Are your boots too heavy? Is it difficult to find your size? Or do you love your boots?

The Defense Department wants to know.

If a boot doesn't fit right or isn't available, it can have a huge impact on a service member's performance.

The Army's Program Executive Office Soldier is leading the DoD's effort to gather feedback on standard-issue footwear to maximize combat effectiveness.

The 10-minute survey will give the Defense Department a better idea of footwear satisfaction across all branches of the military.

Use your Common Access Card to complete the survey by Aug. 1 to offer feedback:

PEO Soldier launched an Army-specific survey that closed a couple of weeks ago, but language in the fiscal 2017 National Defense Authorization Act directed a military-wide survey for broader feedback.

Capt. Daniel Ferenczy, assistant product manager for extreme weather clothing and footwear at PEO Soldier, said the NDAA language specifically targeted female soldiers.

"Congress will look at the report and say, 'OK, the highwater mark is female soldiers. Are they satisfied with the boots?'" he said.

If they're not satisfied, then the Army will have to take another look at foot sizing, he told Army Times on Friday.

Even though female soldiers are a focus, the goal is to receive feedback from all troops.

"If you're a boot manufacturer of construction boots, you're making sizes 7 to 12," Ferenczy said. "But in the military, we put boots on people that are literally every different shape and size."

One of the problems is availability, he said. Even though boots are offered in sizes 2 to 18EE (or double wide), some smaller statured soldiers are having trouble finding the correct size boots at their installation.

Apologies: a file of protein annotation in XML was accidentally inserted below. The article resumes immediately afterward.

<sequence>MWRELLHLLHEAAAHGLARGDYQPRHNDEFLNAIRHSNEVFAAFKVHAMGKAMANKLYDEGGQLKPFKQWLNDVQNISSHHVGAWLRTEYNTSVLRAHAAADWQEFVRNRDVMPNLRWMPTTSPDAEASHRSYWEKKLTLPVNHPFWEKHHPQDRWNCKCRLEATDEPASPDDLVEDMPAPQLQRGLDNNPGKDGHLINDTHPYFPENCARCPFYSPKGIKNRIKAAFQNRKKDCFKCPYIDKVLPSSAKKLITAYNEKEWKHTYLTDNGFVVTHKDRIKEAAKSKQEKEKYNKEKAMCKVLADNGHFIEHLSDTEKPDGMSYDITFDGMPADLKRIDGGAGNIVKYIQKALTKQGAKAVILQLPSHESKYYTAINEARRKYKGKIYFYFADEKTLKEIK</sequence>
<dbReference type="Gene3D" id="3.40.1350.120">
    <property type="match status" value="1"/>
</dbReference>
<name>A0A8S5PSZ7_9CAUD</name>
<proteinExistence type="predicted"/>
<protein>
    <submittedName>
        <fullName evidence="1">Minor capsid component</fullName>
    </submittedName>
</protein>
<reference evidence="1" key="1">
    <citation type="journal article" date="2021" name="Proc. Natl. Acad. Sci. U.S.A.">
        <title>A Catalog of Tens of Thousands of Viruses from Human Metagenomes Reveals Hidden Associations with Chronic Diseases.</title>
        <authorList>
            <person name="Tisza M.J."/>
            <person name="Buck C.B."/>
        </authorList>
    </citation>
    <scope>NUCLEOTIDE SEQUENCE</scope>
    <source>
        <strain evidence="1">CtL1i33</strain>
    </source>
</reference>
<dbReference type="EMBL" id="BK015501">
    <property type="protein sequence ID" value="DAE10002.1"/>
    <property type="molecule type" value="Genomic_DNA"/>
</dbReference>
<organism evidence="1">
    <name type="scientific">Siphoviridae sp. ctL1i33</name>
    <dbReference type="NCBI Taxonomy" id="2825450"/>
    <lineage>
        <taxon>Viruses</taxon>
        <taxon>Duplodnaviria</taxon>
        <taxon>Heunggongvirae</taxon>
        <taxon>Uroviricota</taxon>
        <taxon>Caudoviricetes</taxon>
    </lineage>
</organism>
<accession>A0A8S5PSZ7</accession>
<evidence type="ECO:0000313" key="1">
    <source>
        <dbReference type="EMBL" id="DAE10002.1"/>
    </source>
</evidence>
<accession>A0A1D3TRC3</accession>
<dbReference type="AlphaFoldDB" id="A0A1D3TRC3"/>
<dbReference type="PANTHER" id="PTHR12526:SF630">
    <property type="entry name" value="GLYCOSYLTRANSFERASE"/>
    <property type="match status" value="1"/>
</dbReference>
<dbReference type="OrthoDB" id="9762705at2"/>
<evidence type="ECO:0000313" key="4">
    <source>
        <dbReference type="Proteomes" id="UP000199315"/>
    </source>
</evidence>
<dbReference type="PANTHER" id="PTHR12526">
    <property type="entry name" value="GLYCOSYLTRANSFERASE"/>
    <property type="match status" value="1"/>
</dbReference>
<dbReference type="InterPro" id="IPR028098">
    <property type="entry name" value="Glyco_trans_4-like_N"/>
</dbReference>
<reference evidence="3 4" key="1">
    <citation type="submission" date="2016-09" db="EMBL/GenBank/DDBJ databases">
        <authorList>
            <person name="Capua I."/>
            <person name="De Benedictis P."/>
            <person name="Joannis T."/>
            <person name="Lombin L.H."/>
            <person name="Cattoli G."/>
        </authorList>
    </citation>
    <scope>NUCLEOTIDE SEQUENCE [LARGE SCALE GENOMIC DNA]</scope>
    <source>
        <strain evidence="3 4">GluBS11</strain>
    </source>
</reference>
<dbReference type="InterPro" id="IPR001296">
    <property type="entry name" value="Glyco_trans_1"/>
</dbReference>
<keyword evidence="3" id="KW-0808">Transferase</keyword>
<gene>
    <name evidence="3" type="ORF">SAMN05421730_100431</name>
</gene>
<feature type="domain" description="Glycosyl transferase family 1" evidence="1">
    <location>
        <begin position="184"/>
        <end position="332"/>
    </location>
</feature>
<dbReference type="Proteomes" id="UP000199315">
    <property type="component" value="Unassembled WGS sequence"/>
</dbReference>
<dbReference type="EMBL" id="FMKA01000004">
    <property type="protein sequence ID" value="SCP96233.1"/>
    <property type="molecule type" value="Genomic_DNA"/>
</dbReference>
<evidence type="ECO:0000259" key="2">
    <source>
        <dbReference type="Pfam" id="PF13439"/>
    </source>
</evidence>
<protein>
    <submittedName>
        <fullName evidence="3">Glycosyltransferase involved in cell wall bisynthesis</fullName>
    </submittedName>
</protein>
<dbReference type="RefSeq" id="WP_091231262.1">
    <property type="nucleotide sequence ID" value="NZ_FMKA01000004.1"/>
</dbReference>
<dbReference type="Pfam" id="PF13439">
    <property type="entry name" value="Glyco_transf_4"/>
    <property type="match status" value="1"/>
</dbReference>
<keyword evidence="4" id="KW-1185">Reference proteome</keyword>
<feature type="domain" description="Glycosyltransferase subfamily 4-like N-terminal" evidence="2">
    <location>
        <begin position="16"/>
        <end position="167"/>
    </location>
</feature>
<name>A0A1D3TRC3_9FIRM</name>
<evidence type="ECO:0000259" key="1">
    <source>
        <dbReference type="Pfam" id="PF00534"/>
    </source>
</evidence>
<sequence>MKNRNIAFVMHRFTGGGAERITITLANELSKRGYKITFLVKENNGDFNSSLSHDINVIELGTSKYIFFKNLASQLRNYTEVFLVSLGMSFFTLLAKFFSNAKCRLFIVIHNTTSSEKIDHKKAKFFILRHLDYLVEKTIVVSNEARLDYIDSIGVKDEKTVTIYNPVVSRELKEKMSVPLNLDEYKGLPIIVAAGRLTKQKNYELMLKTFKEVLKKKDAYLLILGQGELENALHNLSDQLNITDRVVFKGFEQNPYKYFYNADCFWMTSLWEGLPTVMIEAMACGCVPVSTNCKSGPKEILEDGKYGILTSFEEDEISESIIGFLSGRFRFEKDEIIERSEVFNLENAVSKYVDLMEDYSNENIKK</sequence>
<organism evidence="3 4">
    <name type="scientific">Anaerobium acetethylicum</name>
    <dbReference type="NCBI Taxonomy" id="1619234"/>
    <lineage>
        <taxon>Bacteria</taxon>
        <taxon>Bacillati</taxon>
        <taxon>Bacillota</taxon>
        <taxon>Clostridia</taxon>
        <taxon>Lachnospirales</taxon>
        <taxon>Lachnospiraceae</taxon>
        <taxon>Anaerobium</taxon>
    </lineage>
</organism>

For example, the Army might need 10,000 pairs of size 10.5 boots and only 30 pairs of size 2. If two of the smaller size boots are issued to an installation but there are three soldiers who need them, then one soldier won't have the correct size.

"We just really need to hone in on that last small demographic of folks who need better boot sizes," he said.

The survey will help the services decide if the male foot model works for all soldiers or if industry will need to adopt female boot sizes specifically.

"As female populations and demographics increase throughout the services, we need to start retooling to match that," Ferenczy said.

The survey offers a quick opportunity for troops to say whether they're satisfied with their boots, if they would prefer men's sizing or women's sizing, and what's most important in a boot.

"We're trying to improve the war fighter's footwear in terms of comfort, fit and sizing," Ferenczy said.

Charlsy Panzino covers the Guard and Reserve, training, technology, operations and features for Army Times and Air Force Times. Email her at